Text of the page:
Toilet Paper Company Doing Away With Cardboard Rolls

A toilet paper manufacturer plans to ditch the cardboard rolls in a new line of products, in an effort to cut down on waste.

The cardboard roll has earned an iconic spot in American bathroom culture. It's been the subject of hundreds of stand-up comics punchlines about lazy husbands/boyfriends. We all have our fond memories—you perhaps know it best as that thing your damn roommate never ever ever ever ever changes ever. So you say "fuck it" and refuse to change it (because you're not the one who let it run out in the first place) and pretty soon more and more toilet paper rolls are just piling up around it, because no one wants to take it on the chin and actually put a new roll of toilet paper on.

But thanks to Kimberly Clark (which recently acquired Scott, the brand behind the new toilet paper) the days of re-enacting the final standoff in The Good, the Bad and the Ugly through paper products in your bathroom might finally be over. The company recently unveiled a new product that ditches the cardboard tube altogether. Via Entrepreneur:

With the national rollout of Scott Naturals Tube-Free bath tissue, the company says it is looking to cut down on unnecessary waste. "This simple step has major potential to eliminate a portion of the 17 billion toilet paper tubes thrown away each year," according to a press release, "which is enough to fill the Empire State Building twice."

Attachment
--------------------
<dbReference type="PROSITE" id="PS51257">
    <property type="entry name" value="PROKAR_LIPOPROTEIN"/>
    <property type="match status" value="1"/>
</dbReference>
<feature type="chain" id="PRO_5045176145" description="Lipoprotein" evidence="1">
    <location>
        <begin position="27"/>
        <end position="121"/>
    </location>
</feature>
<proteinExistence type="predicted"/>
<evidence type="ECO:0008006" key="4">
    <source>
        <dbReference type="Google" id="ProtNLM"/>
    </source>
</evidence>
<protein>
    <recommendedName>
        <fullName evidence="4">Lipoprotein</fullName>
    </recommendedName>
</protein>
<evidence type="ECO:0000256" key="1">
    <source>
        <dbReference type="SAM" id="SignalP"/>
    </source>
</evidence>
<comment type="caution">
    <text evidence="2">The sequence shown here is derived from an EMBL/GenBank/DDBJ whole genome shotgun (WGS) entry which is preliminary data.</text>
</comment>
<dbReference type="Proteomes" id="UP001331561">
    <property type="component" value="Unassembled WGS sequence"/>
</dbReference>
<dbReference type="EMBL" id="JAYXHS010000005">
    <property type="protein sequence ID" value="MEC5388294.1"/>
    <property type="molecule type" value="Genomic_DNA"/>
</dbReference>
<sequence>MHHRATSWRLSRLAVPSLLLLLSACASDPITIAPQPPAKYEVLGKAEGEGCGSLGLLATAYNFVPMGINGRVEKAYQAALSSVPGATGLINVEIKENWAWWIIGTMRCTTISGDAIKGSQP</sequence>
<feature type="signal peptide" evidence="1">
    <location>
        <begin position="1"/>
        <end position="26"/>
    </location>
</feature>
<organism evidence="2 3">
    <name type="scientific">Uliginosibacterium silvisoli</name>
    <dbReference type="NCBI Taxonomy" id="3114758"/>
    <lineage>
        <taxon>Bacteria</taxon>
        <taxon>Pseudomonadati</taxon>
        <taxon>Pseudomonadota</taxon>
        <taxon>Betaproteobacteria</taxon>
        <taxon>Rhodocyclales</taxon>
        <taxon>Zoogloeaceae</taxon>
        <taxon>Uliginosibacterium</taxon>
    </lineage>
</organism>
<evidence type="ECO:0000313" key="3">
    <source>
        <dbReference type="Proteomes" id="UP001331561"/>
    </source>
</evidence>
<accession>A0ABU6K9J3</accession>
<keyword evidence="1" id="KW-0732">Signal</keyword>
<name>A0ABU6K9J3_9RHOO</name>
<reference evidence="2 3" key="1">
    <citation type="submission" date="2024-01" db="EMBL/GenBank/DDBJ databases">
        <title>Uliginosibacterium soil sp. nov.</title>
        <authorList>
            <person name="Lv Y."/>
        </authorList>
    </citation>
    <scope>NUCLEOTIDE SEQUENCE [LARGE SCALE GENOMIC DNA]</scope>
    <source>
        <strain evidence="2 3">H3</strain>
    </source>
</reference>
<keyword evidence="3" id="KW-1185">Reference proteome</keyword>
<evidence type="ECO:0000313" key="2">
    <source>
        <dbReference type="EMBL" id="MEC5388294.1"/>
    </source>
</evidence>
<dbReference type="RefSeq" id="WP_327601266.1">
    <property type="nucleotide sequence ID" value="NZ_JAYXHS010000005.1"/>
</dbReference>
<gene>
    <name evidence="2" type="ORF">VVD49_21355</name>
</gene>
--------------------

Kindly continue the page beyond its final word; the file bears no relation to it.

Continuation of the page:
Ironically, Scott — which was acquired by Kimberly-Clark in 1995 — was the first company to introduce toilet paper on a roll in 1890, according to The Toilet Paper Encyclopedia. Previously, the product was mostly consumed as packaged sheets.

I know what your immediate reaction is to this story: "Sweet holy moly, there is a toilet paper encyclopedia? Why was I not informed?" Yes, there is. But I warn you, if you start reading it now, you will get sucked into a tedious fact micro-vortex that will have you spouting off toilet paper tidbits no one ever really wanted to know in the first place. ("Did you know in 1391 the first toilet paper reported was used by the Chinese emperor? It was a luxury item that only royalty had access to and was made in 2 ft x 3-ft sheets.")

The new product works just like the one you are familiar with, according to a spokesperson for Kimberly Clark. "You just put it on the spindle like regular bath tissue. And when you get to that last sheet, it just rolls off. There's no wasted cardboard tube left behind," Jared Mackrory told the Milwaukee Journal Sentinel.

It's a good idea if it keeps the tubes out of landfills and sewage systems, since some people flush them down the toilet, said Ken Fischburg president of ToiletPaperWorld.com, an online supplier of tissue and cleaning products.

"Those paper tubes hardly ever make it to the recycling collection center, even though they're made from recycled content," Fischburg said.

Entrepreneur points out the new product is priced comparably (with about a 30 cent difference in one size). No word yet on if there are any other companies planning to follow suit.

Image via Kimberly Clark.